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Syriac Catholic patriarch ‘horrified’ after seeing Iraqi ‘ghost towns’

By

Catholic News Service

BEIRUT — The Syriac Catholic patriarch said he was horrified to see widespread devastation and what he called “ghost towns” during a recent visit to northern Iraq.

People climb on a vehicle to flee the Islamic State stronghold of Mosul, Iraq Dec. 2. (CNS photo/Mohammed Salem, Reuters)

People climb on a vehicle to flee the Islamic State stronghold of Mosul, Iraq Dec. 2. (CNS photo/Mohammed Salem, Reuters)

Patriarch Ignace Joseph III Younan wrote in an email to Catholic News Service that there was little left in some of the communities that he toured Nov. 27-29 and that “the emptiness of the streets except for military people … the devastation and burned-out houses and churches” was shocking.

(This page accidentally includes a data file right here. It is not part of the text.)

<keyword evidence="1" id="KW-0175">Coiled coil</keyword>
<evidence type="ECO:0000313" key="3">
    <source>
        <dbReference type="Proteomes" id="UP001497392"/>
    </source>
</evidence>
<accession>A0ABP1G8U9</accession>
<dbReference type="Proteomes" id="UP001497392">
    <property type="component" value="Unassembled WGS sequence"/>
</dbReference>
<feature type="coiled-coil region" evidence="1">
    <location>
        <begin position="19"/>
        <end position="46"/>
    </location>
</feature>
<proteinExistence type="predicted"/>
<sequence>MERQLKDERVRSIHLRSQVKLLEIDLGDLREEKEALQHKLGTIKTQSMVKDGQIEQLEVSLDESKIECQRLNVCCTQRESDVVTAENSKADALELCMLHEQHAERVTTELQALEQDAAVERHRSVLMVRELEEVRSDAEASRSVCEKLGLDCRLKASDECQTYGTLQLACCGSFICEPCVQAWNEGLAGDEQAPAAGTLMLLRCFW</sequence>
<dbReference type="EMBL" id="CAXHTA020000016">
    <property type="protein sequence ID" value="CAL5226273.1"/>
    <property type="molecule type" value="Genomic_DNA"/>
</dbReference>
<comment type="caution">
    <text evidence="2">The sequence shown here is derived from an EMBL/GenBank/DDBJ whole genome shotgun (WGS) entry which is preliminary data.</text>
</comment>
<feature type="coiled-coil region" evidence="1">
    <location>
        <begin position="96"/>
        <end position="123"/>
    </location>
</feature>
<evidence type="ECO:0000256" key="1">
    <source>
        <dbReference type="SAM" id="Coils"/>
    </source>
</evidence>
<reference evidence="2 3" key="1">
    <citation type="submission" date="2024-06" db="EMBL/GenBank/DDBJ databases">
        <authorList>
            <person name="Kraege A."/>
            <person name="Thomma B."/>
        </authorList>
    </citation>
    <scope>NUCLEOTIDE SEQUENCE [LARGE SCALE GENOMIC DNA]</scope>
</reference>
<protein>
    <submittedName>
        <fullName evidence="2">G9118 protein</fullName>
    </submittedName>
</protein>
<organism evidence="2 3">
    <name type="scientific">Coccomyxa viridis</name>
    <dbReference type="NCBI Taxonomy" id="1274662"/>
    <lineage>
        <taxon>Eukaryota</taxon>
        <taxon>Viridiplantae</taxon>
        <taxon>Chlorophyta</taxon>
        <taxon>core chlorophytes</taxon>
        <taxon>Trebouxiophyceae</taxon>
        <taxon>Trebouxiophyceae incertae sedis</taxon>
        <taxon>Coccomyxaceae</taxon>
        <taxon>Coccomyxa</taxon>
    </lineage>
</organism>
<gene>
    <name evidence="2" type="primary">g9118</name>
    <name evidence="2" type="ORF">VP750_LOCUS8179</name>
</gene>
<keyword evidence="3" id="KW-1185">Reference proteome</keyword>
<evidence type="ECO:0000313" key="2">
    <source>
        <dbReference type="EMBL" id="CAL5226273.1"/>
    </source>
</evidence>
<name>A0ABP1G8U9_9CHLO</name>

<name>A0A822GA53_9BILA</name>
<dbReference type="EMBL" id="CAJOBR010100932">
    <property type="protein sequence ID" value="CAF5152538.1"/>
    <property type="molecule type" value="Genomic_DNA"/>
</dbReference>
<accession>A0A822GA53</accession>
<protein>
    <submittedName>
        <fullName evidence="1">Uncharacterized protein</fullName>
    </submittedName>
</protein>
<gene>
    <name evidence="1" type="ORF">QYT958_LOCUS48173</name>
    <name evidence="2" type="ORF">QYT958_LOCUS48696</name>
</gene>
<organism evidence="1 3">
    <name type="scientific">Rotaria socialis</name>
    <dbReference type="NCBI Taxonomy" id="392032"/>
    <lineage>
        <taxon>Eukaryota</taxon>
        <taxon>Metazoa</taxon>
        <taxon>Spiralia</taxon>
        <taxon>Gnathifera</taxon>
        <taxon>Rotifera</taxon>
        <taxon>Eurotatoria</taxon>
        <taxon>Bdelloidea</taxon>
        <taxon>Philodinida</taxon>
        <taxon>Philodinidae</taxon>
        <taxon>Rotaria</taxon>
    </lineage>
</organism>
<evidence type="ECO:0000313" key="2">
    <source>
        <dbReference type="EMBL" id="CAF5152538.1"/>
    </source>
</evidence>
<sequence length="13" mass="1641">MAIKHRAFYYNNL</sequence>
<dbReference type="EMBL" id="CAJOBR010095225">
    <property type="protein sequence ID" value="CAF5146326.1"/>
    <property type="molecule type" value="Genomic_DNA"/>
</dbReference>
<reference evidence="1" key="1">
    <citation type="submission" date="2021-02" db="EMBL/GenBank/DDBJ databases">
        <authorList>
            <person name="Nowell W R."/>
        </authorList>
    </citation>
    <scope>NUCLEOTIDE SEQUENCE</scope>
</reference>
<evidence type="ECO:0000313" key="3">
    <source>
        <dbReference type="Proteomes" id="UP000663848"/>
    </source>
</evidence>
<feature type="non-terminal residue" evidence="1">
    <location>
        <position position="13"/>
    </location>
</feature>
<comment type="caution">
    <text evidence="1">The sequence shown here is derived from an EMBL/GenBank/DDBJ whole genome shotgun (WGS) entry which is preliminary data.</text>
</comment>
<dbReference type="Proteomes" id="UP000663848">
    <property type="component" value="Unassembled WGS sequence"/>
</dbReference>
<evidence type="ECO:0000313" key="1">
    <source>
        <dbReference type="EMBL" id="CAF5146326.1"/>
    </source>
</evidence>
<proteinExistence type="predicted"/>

About 100,000 Christians — among them more than 60,000 Syriac Catholics — were expelled from the Ninevah Plain by the Islamic State group in the summer of 2014 as the militants campaigned to expand their reach into Iraq.

Patriarch Younan also called for understanding from the incoming administration of President-elect Donald Trump about the plight and ordeal of all minorities, including Christians affected by violence in the region.

The patriarch told CNS about “walking through the Christian towns of Qaraqosh, Bartella and Karamles and witnessing the extent of devastation as if we had entered ghost towns!”